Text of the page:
Name That Criminal

In a notorious murder case, Rohan Bolt is doing the time. Did someone else do the crime?

The case against Bolt, however, was thin, coming down to the word of a drug-dealing pothead out to save his own skin and an eyewitness half a football field away. What wasn't put before the jury raises major questions: According to the detectives' reports, Bolt was arrested with three men almost half his age, all of whom identified Bolt only by a nickname they pronounced alternately sounding like "Roti," "Rowdy," "Rotsy," "Roady," or "Ratti." Their statements showed that they couldn't agree how to pronounce his name, but they all implicated him as the mastermind. (Later, the two said their statements had been coerced by detectives and insisted that they were innocent.)

None of the three knew Bolt's real name, where he lived, or that he owned a local restaurant. Nor did they mention that Bolt had a thick Jamaican accent, was only 5-foot-4, and has unusually large, bulging eyes. Two of them later admitted to the Voice that they were best friends with each other, but both said they had never laid eyes on Bolt before this case.

Of the three, only one of Bolt's co-defendants positively identified him as "Roti" from a Polaroid taken after Bolt's arrest. And this guy had the most serious criminal record of the bunch and was then already cooperating with the police. Another co-defendant described "Roady" (how the police spelled it) as being a 19- or 20-year-old gun and drug runner from Pennsylvania. Bolt was an old-looking 35 at the time and had never been arrested for anything more than two minor pot-possession charges in his life.

'My name is not Roti, I am the wrong person.'
Sean Gardiner
'My name is not Roti, I am the wrong person.'

Bolt didn't even match the descriptions of a known stickup crew believed to be responsible for several unsolved robberies of check-cashing stores in the area of the Davis-Epstein murders. After the December 21 slayings, police initially focused on a stickup crew believed to be responsible for those other robberies. One of those robberies occurred three days before at a store 10 miles away, involving three gunmen ambushing employees as they opened their check-cashing store at 7 a.m. Initially, police put out a reward poster stating that this stickup gang was wanted in connection with the murders of Davis and Epstein. The shortest of the men was seven inches taller than Bolt, the tallest was nearly a foot bigger, and all had at least 40 pounds on him.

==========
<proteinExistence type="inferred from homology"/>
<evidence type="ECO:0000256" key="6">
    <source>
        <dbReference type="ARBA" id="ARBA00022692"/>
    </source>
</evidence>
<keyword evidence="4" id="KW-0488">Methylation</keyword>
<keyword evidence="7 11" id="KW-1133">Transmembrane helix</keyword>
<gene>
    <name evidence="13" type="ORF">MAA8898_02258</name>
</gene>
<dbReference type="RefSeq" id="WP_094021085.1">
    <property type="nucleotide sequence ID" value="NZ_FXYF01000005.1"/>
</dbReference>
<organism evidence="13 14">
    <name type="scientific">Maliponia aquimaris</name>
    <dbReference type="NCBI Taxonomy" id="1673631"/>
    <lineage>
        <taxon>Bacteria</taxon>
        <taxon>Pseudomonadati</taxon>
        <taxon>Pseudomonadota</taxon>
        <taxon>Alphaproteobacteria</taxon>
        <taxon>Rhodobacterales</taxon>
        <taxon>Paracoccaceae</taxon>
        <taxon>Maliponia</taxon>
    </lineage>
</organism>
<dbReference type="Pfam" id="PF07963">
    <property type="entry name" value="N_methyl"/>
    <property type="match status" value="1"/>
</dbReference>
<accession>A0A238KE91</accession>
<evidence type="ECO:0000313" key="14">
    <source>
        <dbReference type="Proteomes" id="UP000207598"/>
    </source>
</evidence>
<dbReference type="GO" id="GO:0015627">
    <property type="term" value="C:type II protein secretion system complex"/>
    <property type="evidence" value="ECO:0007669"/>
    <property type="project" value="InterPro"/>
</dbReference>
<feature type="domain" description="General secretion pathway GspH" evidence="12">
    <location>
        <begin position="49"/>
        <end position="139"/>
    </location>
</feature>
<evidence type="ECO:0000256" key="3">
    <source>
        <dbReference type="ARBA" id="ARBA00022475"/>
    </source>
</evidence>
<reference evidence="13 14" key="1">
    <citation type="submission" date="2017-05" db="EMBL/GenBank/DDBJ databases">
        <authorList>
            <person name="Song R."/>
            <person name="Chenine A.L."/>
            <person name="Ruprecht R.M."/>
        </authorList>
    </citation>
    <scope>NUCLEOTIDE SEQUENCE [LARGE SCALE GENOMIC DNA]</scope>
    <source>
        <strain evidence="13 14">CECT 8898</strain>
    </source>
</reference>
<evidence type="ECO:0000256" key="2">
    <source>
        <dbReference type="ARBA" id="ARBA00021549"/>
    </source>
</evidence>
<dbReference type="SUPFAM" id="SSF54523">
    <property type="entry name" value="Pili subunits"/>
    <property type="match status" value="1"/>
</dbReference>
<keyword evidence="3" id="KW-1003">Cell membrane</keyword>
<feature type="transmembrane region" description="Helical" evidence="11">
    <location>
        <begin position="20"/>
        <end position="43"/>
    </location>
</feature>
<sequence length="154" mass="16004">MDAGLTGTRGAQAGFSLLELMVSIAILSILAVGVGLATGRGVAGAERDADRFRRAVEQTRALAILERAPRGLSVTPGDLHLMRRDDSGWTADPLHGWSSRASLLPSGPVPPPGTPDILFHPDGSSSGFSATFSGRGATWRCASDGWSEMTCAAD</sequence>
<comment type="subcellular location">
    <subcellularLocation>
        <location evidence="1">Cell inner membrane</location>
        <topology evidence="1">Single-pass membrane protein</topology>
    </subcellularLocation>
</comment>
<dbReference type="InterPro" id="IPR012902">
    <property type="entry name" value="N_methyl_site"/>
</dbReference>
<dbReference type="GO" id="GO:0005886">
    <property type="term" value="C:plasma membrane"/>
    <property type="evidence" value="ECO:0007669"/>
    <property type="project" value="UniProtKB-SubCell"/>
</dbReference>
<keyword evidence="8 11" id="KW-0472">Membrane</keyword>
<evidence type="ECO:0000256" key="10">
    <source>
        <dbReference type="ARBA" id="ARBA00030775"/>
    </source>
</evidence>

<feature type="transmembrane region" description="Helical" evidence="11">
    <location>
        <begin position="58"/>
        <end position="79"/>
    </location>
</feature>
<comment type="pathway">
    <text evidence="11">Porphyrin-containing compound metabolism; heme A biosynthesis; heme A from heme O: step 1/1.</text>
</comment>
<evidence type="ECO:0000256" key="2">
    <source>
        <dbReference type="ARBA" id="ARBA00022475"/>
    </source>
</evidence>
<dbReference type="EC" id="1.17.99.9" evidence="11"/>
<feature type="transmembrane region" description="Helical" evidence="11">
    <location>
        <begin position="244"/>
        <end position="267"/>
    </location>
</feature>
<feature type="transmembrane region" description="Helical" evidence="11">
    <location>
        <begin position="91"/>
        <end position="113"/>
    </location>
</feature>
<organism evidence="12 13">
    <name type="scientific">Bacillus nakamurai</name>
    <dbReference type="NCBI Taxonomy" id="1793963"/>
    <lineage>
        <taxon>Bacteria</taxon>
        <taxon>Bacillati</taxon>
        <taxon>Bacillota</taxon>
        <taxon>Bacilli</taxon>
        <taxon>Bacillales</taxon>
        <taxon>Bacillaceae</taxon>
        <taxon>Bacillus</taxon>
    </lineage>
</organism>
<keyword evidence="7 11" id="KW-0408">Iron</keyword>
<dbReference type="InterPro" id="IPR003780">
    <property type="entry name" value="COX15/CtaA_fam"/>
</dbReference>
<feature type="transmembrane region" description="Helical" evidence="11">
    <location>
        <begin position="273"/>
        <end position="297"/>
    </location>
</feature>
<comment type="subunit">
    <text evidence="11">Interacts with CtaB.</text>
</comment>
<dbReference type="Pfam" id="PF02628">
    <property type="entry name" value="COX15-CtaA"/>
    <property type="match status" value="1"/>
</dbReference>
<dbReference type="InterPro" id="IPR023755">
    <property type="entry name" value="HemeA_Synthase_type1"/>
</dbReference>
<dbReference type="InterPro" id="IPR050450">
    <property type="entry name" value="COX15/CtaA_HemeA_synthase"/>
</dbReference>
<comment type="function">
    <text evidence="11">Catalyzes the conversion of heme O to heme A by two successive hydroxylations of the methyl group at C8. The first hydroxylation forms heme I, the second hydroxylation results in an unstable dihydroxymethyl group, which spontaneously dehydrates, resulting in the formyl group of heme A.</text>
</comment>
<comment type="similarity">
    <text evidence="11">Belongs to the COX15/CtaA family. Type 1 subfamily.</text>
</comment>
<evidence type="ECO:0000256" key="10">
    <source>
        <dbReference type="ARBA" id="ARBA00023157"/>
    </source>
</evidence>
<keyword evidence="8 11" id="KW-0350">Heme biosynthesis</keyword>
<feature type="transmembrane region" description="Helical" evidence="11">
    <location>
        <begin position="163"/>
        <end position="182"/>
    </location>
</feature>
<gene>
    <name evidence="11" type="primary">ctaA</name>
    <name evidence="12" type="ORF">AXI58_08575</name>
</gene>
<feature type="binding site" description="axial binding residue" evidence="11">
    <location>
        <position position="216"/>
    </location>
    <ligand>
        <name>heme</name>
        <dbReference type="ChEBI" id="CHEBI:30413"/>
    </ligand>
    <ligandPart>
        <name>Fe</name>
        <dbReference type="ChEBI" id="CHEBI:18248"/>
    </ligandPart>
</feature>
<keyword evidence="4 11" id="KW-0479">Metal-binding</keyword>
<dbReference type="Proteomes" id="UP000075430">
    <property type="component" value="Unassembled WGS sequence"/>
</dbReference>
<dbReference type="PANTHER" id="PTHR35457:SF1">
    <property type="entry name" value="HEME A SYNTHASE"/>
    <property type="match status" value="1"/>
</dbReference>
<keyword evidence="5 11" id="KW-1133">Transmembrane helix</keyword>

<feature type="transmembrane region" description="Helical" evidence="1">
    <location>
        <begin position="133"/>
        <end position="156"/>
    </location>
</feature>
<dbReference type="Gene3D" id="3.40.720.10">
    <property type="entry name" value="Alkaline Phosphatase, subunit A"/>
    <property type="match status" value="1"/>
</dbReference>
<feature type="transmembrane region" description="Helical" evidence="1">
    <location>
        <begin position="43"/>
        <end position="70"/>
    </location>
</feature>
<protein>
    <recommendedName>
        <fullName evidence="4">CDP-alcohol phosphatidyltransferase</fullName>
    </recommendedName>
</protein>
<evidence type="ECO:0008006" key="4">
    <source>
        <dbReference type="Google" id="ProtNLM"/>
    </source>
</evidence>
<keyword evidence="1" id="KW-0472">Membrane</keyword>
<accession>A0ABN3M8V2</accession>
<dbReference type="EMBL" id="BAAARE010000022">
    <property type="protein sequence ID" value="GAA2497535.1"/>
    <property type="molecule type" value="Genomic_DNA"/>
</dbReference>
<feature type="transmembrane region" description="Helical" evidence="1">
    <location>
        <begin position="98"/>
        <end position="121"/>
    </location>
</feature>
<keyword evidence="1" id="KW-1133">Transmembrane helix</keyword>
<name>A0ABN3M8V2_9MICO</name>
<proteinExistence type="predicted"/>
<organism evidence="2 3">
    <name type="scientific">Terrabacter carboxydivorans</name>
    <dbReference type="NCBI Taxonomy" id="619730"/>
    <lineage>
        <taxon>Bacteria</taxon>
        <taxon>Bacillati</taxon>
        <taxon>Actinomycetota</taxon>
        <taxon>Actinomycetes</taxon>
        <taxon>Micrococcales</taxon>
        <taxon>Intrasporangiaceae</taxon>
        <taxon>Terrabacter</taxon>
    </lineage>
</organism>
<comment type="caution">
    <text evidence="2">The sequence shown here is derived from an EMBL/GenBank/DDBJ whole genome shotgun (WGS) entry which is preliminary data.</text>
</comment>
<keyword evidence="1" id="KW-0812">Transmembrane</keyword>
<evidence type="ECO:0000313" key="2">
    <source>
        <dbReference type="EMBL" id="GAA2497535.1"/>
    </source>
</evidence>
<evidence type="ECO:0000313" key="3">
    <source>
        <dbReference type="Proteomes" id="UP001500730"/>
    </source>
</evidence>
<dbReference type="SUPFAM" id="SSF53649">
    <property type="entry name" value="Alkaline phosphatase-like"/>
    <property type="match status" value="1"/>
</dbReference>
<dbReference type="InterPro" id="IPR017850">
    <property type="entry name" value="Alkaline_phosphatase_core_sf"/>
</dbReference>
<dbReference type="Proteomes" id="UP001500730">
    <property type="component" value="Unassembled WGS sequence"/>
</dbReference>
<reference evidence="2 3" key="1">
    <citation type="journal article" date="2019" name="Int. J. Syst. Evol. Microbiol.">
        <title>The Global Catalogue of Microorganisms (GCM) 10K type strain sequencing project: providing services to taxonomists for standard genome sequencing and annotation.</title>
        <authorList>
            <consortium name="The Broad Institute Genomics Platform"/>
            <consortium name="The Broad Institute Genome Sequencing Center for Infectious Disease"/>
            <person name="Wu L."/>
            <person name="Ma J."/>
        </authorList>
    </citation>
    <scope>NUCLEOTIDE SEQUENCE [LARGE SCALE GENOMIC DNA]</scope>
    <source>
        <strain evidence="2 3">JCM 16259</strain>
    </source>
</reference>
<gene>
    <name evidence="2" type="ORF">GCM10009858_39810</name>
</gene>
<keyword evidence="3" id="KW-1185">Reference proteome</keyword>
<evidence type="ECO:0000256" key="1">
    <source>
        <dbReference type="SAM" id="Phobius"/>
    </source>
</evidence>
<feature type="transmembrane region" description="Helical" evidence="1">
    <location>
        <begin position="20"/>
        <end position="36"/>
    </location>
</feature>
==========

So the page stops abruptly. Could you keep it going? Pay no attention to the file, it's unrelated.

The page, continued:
But in Bolt's defense—well, there wasn't much of one. The 958-page trial transcript reads like a how-not-to guide for defense lawyers.

And there was plenty of material for a good defense lawyer to work with, though some of it remained hidden, like the confession of the fourth man, Jason Ligon, whose statement also implicated Bolt. That confession later turned out to be false.


George Bell says of Bolt: "I never knew this man, and he never knew me."
Sean Gardiner
Ligon was a drug dealer and faced charges as the robbery crew's getaway driver. His signed statement was nearly identical in detail to the accounts of Bolt's co-defendants. The problem was that Ligon was out of the state when the murders happened. The Queens D.A.'s office dropped the case against Ligon after the three others were convicted. "They made it up," Ligon says of his confession.

Ligon says Bovino and Bubelnik set him up. It wasn't the first time that such an accusation was leveled: In a different case, a man named Douglas Moser claimed that they framed him for a murder. He sued the city, and the case was settled out of court.

During four prison interviews and the letters we exchanged over two years, Bolt's story never wavered. He passed a private polygraph test. But it was only last winter that Bolt came up with the possible case of mistaken identity involving Wayne Page. The word of Ratti Page's cousin—himself a violent felon—isn't enough for authorities to take Bolt's claim of mistaken identity seriously.

But what if this claim were also supported by police science?

Ten days after the murders of Davis and Epstein, Wayne "Ratti" Page was arrested with a black Beretta 9mm semi-automatic, the same type and color of gun the prosecutor's cooperating witness put in the hands of "Roti" on the morning of the slayings. But was it "Roti"? On a videotape, the witness at times clearly calls his cohort "Ratti," not "Roti."

Six months ago, the Voice filed a Freedom of Information Law request with the NYPD seeking the ballistics reports for both the four shell casings recovered at the check-cashing store murders and the gun taken off Ratti on New Year's Day 1997 to determine if they matched. The results aren't back yet. Although the Queens D.A.'s office won't comment on the Bolt case, a source in that office says officials were comfortable at the time with the cases against Bolt's two co-defendants. What about the case against Bolt? The source says, "Bolt was always troubling."


The events that landed Rohan Keith Bolt behind bars unfolded on a cold morning, December 21, 1996, just as the sun began rising over a slice of Queens not far from LaGuardia Airport and Shea Stadium. Ira "Mike" Epstein, 40, pulled his gray Mercedes in front of his simply named Check Cashing store at 94-21 Astoria Boulevard just after 7 a.m. Charlie Davis, a 38-year-old former St. John's University football player who stood almost 6-foot-3 and was a muscular 225 pounds, arrived moments later. Davis was a cop who worked off-duty providing security for Epstein.

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